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May 02, 2016 10:08 |  #37

It is fun to calculate depth of field, and one soon gets a feeling for how it works, but when taking pictures, stop calculating and use generalities that you have learned.

The following statements are approximately true.

- DOF depends only on aperture at equivalent framing.

- At equal aperture and framing, all lenses give about the same DOF.

- You get more DOF as you stop down.

- But stopping down beyond about f/11 or 16 produces noticeable difraction softening.

- Every hour spent calculating is one hour less shooting.


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Swiftlet
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May 03, 2016 00:20 |  #38

Swiftlet wrote in post #17992723 (external link) Some however, may now eg be misled into thinking that there is merit in aiming to "send all the pixels to the printer". There actually is merit to doing that if you're making a large print. Up scaling an image after cropping won't add detail to a scene but if you frame with the view finder, and not the cropping tool in post, then you can send all of the detail that the sensor recorded to a printer...

No, it makes no difference, if the image is blurred anyway like you admit yours are. The print would have to be yards across to look pixelated so that's not relevant on a picture one yard or so wide. Obviously there are limits but there's no harm at all in normal "trimming".

Archibald - Every hour spent calculating is one hour less shooting.

Sure, I agree. But but until you've calculated it once you keep laboring under the same misapprehenson and give the same wrong advice, as above.
Doing it wrong for 10 years doesn't make it right, and it looks worse if you try to justify it some spurious way because the ego's gotten in the way.

--

- You get more DOF as you stop down.
- But stopping down beyond about f/11 or 16 produces noticeable diffraction softening.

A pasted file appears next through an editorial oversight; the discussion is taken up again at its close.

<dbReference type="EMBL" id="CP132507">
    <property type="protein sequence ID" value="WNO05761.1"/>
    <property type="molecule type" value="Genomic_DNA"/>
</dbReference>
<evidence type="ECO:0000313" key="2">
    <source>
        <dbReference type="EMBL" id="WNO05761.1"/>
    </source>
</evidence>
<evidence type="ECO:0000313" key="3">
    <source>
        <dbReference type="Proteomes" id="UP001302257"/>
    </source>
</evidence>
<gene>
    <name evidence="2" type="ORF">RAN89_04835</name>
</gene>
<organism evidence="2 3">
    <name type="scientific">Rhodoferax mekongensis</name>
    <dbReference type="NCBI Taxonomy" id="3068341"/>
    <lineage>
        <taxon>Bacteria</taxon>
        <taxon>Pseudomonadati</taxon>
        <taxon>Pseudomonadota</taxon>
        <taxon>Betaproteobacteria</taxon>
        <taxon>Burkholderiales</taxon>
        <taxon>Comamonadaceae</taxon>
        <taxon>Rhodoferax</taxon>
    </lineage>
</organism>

That's not quite true once you've got enough diffraction to blur everything. Stopping down no longer makes things sharp, all details are bigger than the C of C so by that definition, which is what's used to define "in focus", there's NO depth of field. It's true that distant out of focus image looks less out of focus.



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Dalantech
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May 03, 2016 02:28 |  #39

Swiftlet wrote in post #17993918 (external link)
...if the image is blurred anyway like you admit yours are...

Sorry, but where did I say that my images are blurred? There's a huge difference between an out of focus image and one that's losing detail due to diffraction.

Me thinks that you just enjoy being the sand in everyone's suntan lotion...


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Swiftlet
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Post has been edited over 1 year ago by Swiftlet.
May 03, 2016 06:40 |  #40

Sorry, but where did I say that my images are blurred? There's a huge difference between an out of focus image and one that's losing detail due to diffraction.

They're the same. Loss of resolution in both cases.
If a dot is spread over 20 pixels nobody can tell the difference.

Me thinks that you just enjoy being the sand in everyone's suntan lotion...

Just snake-oil suntan lotion. It's unfortunate for it about the hard math grit getting in the way.